Can caffeine make social anxiety worse?

Originally Published: February 13, 2004 - Last Updated / Reviewed On: January 6, 2006
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Dear Alice,

My partner suffers from mild social anxiety. Is it possible that this disorder can be aggravated by stimulants such as coffee? I have noticed that on days he drinks lots of coffee, the disorder seems worse, and he is more uncomfortable.

Please help! If we can eliminate possible aggravates of the disorder, he would be so much happier!

Thanks,

Caring Partner

Dear Caring Partner,

Certain triggers, such as caffeine, a stimulant, increase social or even general anxiety. If you haven't yet, you may want to talk with your partner about what you have noticed. Then you can raise the issue so that he may consider decreasing his caffeine consumption, even as an experiment, to see if it has any effect in either managing or reducing his anxiety. As you may know, eliminating caffeine entirely will not eliminate his anxiety, but it will probably, based on your observation, reduce it enough to be more manageable for him, and, as a result, for you.

Social anxiety can be triggered by stress, diet, environmental factors, genetics, conditioned responses, and negative thought patterns. Some of the conditioned responses and negative thought patterns can be changed with therapy, and some of the former triggers are sometimes treated with medication. It is not clear if your partner has access to either of these, but he might consider these strategies, as well. If your partner is already seeing a counselor about social anxiety, he could discuss the effect of caffeine that you and/or he has noticed, and discuss his "caf reduction plan."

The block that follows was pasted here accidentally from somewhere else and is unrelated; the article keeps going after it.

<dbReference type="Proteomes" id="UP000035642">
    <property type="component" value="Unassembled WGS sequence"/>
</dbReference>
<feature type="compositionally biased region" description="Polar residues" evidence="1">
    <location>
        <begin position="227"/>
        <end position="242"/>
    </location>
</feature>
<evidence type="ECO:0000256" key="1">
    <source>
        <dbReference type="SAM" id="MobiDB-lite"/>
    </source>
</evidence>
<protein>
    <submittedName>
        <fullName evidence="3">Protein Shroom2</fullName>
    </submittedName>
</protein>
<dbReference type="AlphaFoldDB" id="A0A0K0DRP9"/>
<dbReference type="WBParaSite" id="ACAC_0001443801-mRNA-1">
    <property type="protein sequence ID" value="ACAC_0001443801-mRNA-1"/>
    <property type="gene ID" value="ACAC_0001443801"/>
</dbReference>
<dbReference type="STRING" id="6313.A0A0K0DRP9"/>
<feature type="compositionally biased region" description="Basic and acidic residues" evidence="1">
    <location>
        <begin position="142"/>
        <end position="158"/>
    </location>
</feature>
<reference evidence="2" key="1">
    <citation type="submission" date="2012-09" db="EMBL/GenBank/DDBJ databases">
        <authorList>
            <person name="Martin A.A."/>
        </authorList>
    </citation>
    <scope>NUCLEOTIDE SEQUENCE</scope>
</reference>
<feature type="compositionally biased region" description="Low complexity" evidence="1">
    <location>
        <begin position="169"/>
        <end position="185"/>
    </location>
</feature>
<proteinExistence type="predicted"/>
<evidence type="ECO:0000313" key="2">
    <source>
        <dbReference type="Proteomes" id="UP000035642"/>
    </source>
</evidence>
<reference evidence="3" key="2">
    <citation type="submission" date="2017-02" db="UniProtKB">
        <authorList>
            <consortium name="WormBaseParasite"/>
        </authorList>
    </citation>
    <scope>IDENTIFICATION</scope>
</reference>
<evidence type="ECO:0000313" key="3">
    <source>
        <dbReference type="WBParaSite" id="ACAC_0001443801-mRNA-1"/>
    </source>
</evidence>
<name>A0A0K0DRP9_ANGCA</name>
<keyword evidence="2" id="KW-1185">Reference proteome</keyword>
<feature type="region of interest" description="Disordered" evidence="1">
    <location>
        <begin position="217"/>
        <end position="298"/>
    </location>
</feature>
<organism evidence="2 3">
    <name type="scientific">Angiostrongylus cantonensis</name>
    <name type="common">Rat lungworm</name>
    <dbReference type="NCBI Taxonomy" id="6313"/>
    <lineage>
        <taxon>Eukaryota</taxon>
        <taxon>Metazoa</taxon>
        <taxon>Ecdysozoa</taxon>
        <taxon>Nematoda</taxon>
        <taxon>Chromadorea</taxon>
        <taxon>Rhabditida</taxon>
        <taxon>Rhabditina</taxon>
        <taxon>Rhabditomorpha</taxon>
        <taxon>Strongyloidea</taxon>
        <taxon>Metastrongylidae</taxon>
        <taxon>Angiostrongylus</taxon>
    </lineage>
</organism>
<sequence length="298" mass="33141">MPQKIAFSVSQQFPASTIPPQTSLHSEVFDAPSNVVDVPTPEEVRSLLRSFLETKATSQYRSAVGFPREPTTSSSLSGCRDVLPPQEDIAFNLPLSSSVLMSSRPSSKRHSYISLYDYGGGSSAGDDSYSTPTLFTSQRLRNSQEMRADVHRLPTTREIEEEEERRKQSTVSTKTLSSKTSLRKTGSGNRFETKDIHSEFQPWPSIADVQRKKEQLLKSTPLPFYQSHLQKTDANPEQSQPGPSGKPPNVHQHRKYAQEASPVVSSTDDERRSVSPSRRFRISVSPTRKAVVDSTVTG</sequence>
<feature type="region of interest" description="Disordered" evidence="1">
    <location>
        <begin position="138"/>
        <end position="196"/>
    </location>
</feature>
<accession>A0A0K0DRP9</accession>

If your partner is true to his cuppa joe, perhaps he will find a level of caffeine that does not impact his behavior; this may take time and trial and error. He can start by gradually decreasing his caffeine intake, perhaps drinking ½ decaf and ½ caf. Then he can steadily switch to more "de" than "caf." This is easier if he makes and/or pours his own coffee. Since even decaf has some caffeine in it, he may want to try natural, caffeine-free coffee alternatives, such as Cafix.

Incidentally, caffeine is also found in tea and chocolate. Drinking herbal or decaffeinated black or green teas and eating carob instead of chocolate are ways to reduce or eliminate caffeine from your partner's menu. Many medications also contain caffeine, such as over-the-counter migraine treatments, so it's worth looking over the active and inactive ingredient lists. In addition, caffeine may be present in other food items, so if he is concerned, he can read food labels to see if caffeine is an ingredient. The U.S. Food and Drug Administration (FDA) requires caffeine to be labeled only if it is added to the product, not if it occurs naturally (in chocolate ingredients in a packaged dessert, for example).

Finally, about one-fifth of people with social anxiety disorder also have an alcohol use issue. Studies show that some people use alcohol in social situations to deal with and reduce feelings of stress or anxiety. Once a person realizes that alcohol can be used to this end, s/he is likely to continue drinking alcohol as a means of coping with these issues. This said, it may be useful for your partner to consider his alcohol consumption, if he drinks alcohol, as well as his caffeine intake.

Alice